by Shraddha NairJul 07, 2020
Areez Katki might be defined by many labels - artist, writer, weaver, storyteller, Zoroastrian, Indian, immigrant, but his creative practice is one which professes a broader label-free worldview. With myriad cultural influences, Katki’s work is one which weaves together many stories. Concerned with cultural and spiritual structures, his art is an exploration of his own identity through the lens of colonialism, sexuality, and materiality.
Although currently based in Aotearoa, New Zealand, Katki was born in Mumbai, India in 1989. In the hustle and bustle of life in the city of Mumbai, one can find many pockets of history, one of which is the Parsi community. While the exact date of migration is unknown, it is assumed that Persians migrated to India in order to escape persecution in Iran, at various points between the eighth and tenth centuries. Katki tells us about his lived experiences as a part of this diaspora. He says, “I did not actually grow up in Bombay/Mumbai! I was born there, but my parents both lived in the Middle East (Oman) and the UAE at the time. My mother left me in Mumbai for 10 months — with my grandparents who lived at a Parsi Colony in Tardeo. After which I was taken to be raised in Muscat, then Dubai. We then immigrated to Auckland, New Zealand when I was 11-years-old. But to answer your question about being a cultural minority in India, this is something I could only respond to as an adult when, in 2018, I decided to move into my grandmother’s old house, alone — I reclaimed this isolated family flat and decided to turn it into a studio and a research space. I suppose the experience may have been different for Parsis in the 90s, however, for me, it felt like I lived, for the first time, among a community of people that understood my heritage and the complexities of the diaspora were easier to unpack there. However, by 2018 I was also a migrant from New Zealand, a homosexual and a Parsi-born former priest. On one hand, the fact that I was a minority in India felt less pertinent than how it feels to be practically invisible, culturally as a Zoroastrian, in New Zealand. Identity became fodder for me to examine from both internal and external sources — memories held by the queer body and the migrant body”.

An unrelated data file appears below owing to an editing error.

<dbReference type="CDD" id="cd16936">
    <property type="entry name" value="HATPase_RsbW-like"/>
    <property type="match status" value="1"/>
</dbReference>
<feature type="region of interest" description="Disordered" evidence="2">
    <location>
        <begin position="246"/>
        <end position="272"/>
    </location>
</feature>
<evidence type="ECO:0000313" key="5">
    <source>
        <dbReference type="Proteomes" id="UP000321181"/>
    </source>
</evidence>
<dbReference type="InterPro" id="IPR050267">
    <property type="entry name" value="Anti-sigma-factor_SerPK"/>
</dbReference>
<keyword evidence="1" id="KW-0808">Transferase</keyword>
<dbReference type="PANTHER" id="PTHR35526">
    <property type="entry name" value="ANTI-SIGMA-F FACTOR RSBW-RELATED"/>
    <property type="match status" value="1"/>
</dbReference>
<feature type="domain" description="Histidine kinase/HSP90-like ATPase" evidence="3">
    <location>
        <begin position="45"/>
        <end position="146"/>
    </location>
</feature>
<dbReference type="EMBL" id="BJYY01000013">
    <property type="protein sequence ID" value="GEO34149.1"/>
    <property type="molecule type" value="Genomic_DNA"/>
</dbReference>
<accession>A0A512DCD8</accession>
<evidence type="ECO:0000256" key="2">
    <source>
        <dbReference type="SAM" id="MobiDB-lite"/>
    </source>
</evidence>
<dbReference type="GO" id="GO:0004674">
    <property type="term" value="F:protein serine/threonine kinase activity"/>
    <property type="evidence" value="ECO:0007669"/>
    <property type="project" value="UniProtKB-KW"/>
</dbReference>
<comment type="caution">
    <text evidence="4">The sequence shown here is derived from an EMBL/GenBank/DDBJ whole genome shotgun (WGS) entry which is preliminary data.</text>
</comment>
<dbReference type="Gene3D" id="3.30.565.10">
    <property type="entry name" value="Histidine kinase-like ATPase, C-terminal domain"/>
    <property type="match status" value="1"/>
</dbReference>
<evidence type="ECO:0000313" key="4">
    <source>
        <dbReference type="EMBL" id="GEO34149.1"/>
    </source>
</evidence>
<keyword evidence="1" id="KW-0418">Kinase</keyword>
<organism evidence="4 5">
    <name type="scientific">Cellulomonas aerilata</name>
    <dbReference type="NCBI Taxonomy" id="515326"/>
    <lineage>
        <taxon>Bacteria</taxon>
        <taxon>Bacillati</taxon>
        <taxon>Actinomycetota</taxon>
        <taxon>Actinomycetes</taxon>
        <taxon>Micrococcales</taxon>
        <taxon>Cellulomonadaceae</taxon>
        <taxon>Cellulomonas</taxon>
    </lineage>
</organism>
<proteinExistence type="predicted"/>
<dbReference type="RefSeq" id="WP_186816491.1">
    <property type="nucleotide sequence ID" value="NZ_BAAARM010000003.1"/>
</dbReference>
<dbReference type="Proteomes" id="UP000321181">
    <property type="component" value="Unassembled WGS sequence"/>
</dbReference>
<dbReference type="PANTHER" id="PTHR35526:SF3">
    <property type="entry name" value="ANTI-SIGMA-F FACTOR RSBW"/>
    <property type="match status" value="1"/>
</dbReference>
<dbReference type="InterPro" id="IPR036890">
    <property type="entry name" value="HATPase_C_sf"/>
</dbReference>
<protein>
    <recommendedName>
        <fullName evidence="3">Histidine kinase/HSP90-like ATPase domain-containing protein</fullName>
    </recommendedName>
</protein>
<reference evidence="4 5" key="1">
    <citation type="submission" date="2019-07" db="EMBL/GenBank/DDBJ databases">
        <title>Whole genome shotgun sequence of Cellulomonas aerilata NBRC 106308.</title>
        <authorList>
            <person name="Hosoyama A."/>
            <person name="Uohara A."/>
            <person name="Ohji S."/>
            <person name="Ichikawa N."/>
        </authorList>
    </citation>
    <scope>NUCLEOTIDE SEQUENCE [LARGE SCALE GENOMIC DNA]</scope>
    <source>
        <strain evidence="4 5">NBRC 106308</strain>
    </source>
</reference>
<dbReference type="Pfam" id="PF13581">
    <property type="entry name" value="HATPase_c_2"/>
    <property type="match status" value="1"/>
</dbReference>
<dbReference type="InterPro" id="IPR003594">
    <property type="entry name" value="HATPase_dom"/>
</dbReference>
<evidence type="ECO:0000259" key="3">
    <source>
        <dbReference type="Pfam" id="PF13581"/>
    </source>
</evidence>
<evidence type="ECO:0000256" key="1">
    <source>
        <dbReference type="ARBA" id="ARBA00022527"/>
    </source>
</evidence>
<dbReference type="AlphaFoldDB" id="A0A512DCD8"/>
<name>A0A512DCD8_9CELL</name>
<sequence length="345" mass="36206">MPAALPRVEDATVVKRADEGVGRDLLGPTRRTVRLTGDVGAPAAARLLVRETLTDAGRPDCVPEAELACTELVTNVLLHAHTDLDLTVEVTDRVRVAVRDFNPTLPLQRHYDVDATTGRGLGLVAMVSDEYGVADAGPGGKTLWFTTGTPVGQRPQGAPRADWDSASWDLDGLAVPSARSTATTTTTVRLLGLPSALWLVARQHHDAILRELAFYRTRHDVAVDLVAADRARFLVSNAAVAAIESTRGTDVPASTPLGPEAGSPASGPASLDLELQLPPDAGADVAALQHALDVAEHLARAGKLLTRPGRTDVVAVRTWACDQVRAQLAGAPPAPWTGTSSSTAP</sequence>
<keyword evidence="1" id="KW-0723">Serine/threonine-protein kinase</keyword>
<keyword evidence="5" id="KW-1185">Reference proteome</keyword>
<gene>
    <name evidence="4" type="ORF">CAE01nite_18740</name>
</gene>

Katki’s deliberate and intentional unpacking of his cultural landscape took him to various parts of the world, from India to Iran, but also through a range of media, material and craft. He further elaborates upon the dynamic interplay between these various factors saying, “For the most part these had no influence from parental figures — apart from early moments in my life of having been taught various textile-craft skills from maternal figures in my family — my mother, her mother (my grandmother) and aunts.
I suppose that, much like anyone in my position, the underlying intentions behind my material-focused projects come from a sense of curiosity and fascination with the surfaces of mediums that I have committed to engaging with: textiles and writing. My time in Iran and India proved incredibly nourishing for those aforementioned reasons: the ability to tap into memory and information that I did not otherwise have. The work then forms visceral and instinctual responses to cities around Parsi spaces, particularly in South Mumbai.
These days I find myself captivated by the storytelling capabilities of both mediums — text and textiles, and often find myself being moved by the way a string of words or a line of stitching can both perform gestures that manage to communicate phenomenological questions around how we grasp or retain lived experiences—a library of memories, from deeply personal to the collective”.
A love child born from multiple cultural wombs, Katki’s work dives deeply into the nuanced behaviour of identity as an ever-evolving organism - one with memory, intuition and instinct. Inspired by his heritage and its surrounding art and craft, the artist takes on forms and gestures, incorporating them in his artistic practice via motif and material. He says, “Firstly, craft is such a charged word; one which I think needs to be inspected more thoughtfully. I think that anything done well, with integrity and rigorous commitment, should be deemed craft —and that includes any form of creative expression, which does not exclude contemporary art mediums that fall into the ‘higher art’ hegemony. I feel this hierarchy eerily incongruous at times, especially when craft or material-based work is segregated.
My engagement with craft and its histories via ancient trade routes and transcultural exchanges of knowledge are done with the intent to demonstrate work in physical form that perhaps cannot be illustrated in any other medium. Because cloth was one of the earliest trade commodities, especially between the Indian subcontinent, China, Persia, Anatolia, and furthermore westward. Textiles, when woven, utilised and moved from site to site, have the ability to hold memory. I like using them as containers of both literal and metaphysical matter that gives the viewer a sense of incident; that there was something, and always will be, a history of unseen events that elude the dominant culture. The language of cloth is reactionary for me; it hopes to challenge contemporary art hierarchies that are fed by a Eurocentric and patriarchal capitalist system of viewing and consuming art. To quote Audre Lorde, “The master's tools will never dismantle the master’s house”.”
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